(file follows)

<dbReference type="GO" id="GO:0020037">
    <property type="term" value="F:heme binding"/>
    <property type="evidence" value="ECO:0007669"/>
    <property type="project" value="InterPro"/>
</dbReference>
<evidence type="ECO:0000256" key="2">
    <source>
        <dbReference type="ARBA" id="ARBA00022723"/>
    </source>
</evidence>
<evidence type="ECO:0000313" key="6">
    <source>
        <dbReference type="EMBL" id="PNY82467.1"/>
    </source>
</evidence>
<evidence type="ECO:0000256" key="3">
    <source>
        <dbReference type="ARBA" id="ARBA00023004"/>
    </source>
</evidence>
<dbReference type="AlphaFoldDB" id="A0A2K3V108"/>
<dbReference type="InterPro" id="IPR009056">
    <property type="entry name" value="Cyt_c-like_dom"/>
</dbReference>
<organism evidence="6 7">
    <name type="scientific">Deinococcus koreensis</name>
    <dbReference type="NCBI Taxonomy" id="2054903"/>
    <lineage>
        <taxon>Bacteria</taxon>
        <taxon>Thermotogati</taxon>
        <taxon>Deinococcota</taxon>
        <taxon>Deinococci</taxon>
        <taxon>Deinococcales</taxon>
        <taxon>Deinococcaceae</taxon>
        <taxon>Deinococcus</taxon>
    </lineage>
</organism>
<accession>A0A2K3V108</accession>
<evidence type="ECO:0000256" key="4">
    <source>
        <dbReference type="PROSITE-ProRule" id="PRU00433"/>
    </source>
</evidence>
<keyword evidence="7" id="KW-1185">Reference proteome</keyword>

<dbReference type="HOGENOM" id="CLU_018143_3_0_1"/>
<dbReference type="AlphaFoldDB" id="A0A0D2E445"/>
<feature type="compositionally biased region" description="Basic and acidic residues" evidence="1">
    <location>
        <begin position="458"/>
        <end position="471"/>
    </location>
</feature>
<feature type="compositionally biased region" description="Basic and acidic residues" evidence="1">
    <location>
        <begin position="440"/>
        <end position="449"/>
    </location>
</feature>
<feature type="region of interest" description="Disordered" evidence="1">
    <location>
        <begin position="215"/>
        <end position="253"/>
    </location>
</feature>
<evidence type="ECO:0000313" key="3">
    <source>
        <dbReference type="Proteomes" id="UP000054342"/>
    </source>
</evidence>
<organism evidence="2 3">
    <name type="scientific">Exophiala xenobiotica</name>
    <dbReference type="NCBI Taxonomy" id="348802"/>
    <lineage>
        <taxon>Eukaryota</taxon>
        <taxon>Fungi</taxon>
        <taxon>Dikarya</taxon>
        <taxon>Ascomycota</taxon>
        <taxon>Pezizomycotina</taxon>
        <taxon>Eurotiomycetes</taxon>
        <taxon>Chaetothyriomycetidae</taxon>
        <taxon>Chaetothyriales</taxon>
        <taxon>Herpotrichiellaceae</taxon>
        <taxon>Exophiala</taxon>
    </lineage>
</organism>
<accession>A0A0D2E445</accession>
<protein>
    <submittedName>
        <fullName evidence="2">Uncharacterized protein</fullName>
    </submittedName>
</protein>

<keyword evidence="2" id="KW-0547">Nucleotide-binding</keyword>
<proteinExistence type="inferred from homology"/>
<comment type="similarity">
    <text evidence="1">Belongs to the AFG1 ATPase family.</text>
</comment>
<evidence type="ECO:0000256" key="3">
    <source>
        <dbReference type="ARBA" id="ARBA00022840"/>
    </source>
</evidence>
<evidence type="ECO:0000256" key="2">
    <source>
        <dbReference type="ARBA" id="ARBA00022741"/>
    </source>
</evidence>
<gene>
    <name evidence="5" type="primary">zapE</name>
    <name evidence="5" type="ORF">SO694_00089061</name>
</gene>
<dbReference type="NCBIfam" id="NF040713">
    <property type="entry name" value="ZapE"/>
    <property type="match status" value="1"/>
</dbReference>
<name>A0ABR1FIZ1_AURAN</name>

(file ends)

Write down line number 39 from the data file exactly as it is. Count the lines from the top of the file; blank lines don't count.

<evidence type="ECO:0000256" key="4">